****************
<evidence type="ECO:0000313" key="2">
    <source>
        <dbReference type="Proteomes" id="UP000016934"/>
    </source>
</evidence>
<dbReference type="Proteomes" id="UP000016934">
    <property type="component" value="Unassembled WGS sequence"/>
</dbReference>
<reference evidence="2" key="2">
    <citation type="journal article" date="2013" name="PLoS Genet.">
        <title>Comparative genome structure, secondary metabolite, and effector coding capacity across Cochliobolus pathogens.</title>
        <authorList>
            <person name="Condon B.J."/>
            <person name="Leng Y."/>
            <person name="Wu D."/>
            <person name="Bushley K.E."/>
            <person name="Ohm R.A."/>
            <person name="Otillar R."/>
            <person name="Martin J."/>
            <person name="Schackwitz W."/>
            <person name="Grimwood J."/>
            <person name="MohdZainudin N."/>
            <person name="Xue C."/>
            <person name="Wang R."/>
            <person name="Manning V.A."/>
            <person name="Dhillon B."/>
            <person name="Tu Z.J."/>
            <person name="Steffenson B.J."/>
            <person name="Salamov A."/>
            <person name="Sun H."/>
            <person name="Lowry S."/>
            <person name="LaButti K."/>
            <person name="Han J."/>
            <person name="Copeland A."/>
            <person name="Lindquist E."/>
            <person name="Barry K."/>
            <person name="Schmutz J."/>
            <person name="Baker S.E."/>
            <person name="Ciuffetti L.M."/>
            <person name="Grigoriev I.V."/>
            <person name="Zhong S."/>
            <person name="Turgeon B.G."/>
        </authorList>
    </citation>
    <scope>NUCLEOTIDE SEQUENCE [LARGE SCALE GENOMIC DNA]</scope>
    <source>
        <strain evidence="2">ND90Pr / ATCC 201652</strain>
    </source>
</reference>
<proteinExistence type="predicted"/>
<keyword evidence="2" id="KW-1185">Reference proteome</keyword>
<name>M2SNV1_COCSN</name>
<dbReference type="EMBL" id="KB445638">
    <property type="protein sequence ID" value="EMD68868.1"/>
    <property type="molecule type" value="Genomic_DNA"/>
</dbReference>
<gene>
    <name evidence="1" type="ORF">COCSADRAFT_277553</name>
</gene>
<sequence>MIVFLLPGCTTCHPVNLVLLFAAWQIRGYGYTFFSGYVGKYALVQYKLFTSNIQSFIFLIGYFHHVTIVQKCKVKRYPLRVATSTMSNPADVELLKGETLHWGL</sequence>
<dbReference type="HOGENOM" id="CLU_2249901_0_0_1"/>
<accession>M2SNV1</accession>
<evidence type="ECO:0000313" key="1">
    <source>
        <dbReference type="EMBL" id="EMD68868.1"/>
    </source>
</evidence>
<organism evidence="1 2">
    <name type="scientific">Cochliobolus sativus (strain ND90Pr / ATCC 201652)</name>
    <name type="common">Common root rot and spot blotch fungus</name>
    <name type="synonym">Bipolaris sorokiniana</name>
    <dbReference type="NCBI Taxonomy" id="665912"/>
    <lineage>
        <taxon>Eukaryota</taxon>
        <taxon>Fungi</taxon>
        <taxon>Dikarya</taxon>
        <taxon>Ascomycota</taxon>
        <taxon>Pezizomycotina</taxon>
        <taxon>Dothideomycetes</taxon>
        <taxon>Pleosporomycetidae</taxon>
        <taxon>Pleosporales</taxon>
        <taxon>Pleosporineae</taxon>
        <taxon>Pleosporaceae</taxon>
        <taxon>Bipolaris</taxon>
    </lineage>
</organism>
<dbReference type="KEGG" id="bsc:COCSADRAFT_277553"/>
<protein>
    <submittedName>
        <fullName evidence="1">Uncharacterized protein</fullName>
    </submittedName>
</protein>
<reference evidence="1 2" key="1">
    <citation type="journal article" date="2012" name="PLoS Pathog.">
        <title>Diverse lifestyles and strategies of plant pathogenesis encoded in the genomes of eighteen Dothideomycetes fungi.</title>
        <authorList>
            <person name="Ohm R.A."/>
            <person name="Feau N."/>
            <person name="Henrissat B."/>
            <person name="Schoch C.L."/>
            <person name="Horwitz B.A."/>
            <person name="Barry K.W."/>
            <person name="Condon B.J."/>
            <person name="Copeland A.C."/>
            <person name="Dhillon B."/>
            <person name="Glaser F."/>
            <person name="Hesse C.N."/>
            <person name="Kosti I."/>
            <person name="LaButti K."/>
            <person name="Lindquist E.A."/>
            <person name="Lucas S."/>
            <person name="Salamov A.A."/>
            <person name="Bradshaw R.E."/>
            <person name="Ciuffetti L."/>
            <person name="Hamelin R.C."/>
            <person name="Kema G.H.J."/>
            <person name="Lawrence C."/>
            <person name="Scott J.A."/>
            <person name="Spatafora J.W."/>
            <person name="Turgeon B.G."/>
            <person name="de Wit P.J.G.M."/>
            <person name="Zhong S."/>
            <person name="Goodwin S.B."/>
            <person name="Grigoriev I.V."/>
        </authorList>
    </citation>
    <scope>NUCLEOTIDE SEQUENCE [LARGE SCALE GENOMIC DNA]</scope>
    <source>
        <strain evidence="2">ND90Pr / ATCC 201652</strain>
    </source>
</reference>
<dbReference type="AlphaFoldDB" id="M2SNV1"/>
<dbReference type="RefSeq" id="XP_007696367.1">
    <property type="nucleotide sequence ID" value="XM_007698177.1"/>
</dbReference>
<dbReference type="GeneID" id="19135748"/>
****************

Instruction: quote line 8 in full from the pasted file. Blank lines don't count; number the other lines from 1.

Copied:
</dbReference>